The European Union should implement austerity as a means of firing economic expansion and not view the two ideas as mutually exclusive, said the president of Estonia, which grew at the bloc’s quickest pace last year after slashing spending.
“You can achieve growth through austerity. Estonia has done that,” President Toomas Ilves said today in an interview in the capital, Tallinn. “Growth policy -- that doesn’t make sense to me.”
The European Union should enforce debt and spending limits and embrace the free movement of services, according to Ilves. Greece should meet its bailout terms to unlock further funds or risk support for its euro-area membership ebbing in countries such as Estonia, where wages and pensions are lower, he said.
EU leaders are meeting in Brussels today to discuss how to stem a debt crisis that’s threatening the euro’s survival. French President Francois Hollande has pledged to blunt the German-led austerity drive in Europe, seeking to discuss joint euro-area bonds to help stimulate economic growth.
Estonia, along with Baltic neighbors Latvia and Lithuania, cut spending and raised taxes to trim budget deficits by more than 10 percent of gross domestic product in 2009-2010, even as foreign financing dried up and export demand plunged, triggering the deepest recessions in the world.
Buoyed by Nordic demand for its goods and improved competitiveness after wage cuts, Estonia, which last January became the latest country to adopt the euro, expanded 7.6 percent in 2011, outpacing the other 26 EU members.
“If you look at the list of things on the so-called growth agenda, the last line is the internal market,” Ilves said. “That should be the first line. The other solutions, primary solutions, basically mean more of what we’re already doing wrong, which is borrowing money to pay for things.”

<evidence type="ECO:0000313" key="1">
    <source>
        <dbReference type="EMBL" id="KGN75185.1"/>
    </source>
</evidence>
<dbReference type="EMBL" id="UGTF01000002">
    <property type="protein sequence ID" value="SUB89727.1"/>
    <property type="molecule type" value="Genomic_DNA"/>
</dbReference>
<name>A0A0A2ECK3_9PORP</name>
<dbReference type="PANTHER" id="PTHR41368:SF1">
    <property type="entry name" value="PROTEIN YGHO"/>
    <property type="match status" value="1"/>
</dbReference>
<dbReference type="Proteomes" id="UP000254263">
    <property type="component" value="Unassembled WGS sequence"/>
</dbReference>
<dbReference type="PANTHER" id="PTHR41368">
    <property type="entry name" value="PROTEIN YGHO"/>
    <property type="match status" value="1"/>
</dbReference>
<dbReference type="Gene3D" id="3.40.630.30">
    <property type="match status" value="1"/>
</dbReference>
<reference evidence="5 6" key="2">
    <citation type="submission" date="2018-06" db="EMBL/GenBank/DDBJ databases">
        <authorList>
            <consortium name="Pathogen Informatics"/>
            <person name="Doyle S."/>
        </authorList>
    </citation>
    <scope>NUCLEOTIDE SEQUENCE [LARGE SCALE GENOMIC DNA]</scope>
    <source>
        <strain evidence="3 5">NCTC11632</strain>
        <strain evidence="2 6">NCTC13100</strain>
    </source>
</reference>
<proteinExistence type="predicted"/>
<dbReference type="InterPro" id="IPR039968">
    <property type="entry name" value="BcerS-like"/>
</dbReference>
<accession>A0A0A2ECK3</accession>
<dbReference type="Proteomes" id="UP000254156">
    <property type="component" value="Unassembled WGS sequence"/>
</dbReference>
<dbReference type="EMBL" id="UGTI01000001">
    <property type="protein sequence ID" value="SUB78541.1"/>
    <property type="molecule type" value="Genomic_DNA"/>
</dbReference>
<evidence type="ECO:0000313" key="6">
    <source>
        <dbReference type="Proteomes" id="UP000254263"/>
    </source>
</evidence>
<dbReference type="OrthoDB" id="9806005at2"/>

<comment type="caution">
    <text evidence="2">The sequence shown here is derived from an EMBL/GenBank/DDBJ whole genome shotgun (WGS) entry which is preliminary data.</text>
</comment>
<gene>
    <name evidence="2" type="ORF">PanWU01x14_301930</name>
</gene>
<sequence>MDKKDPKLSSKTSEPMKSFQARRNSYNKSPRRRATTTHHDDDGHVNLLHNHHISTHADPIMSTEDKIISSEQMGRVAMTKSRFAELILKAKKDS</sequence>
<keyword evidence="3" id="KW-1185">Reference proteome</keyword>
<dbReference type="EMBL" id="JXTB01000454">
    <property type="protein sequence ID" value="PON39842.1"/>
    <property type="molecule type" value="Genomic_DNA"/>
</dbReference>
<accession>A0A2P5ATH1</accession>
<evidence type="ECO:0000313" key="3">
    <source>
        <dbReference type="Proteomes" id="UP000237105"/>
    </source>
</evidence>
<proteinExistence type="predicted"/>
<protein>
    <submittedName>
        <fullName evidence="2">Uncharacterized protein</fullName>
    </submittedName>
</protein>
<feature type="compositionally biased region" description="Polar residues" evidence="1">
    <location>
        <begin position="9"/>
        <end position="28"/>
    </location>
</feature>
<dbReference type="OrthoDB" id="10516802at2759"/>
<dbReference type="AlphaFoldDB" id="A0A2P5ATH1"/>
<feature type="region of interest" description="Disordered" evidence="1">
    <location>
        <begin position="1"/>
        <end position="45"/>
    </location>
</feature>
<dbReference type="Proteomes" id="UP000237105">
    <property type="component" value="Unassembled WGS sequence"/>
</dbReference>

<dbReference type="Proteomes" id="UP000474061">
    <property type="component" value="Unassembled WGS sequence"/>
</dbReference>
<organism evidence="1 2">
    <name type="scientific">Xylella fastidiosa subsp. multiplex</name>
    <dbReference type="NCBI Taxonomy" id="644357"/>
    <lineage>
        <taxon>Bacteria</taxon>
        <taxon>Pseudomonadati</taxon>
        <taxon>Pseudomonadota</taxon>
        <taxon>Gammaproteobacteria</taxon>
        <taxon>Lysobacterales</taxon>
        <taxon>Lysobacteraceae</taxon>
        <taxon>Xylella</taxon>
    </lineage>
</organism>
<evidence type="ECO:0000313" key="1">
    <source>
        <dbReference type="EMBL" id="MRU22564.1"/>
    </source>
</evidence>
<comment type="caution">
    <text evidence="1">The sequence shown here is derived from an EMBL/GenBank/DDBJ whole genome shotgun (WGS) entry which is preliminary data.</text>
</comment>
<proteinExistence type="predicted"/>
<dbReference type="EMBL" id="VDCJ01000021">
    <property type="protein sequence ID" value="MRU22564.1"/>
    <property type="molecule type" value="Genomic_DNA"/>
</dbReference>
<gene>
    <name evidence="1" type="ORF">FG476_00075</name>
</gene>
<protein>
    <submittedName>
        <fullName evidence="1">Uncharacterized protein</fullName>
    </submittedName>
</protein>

Furthermore, European institutions are failing, with all 17 euro-area members except Luxembourg, Finland and Estonia violating fiscal and borrowing limits, he said.
“We’re fixating on the issue of do we bail out Greece, what do we do for Greece, do we have contagion,” he said. “More broadly, the issue is what’s the point of the euro zone or the EU if some countries have to follow the rules and some countries don’t?”
Solidarity with Greece among voters in Estonia, the poorest euro-area member, won’t last in the longer term unless the EU’s most-indebted nation adheres to its bailout terms, Ilves said. Estonia’s average salary is 10 percent lower than Greece’s minimum wage, while Greeks can retire 10 years before Estonians on pensions that are four times larger, he said.
“If in the name of solidarity you exploit responsibility and you get to the point where you’re asking people poorer than you to bail you out for following policies that poorer people never even thought of following, then that’s not sustainable,” he said.
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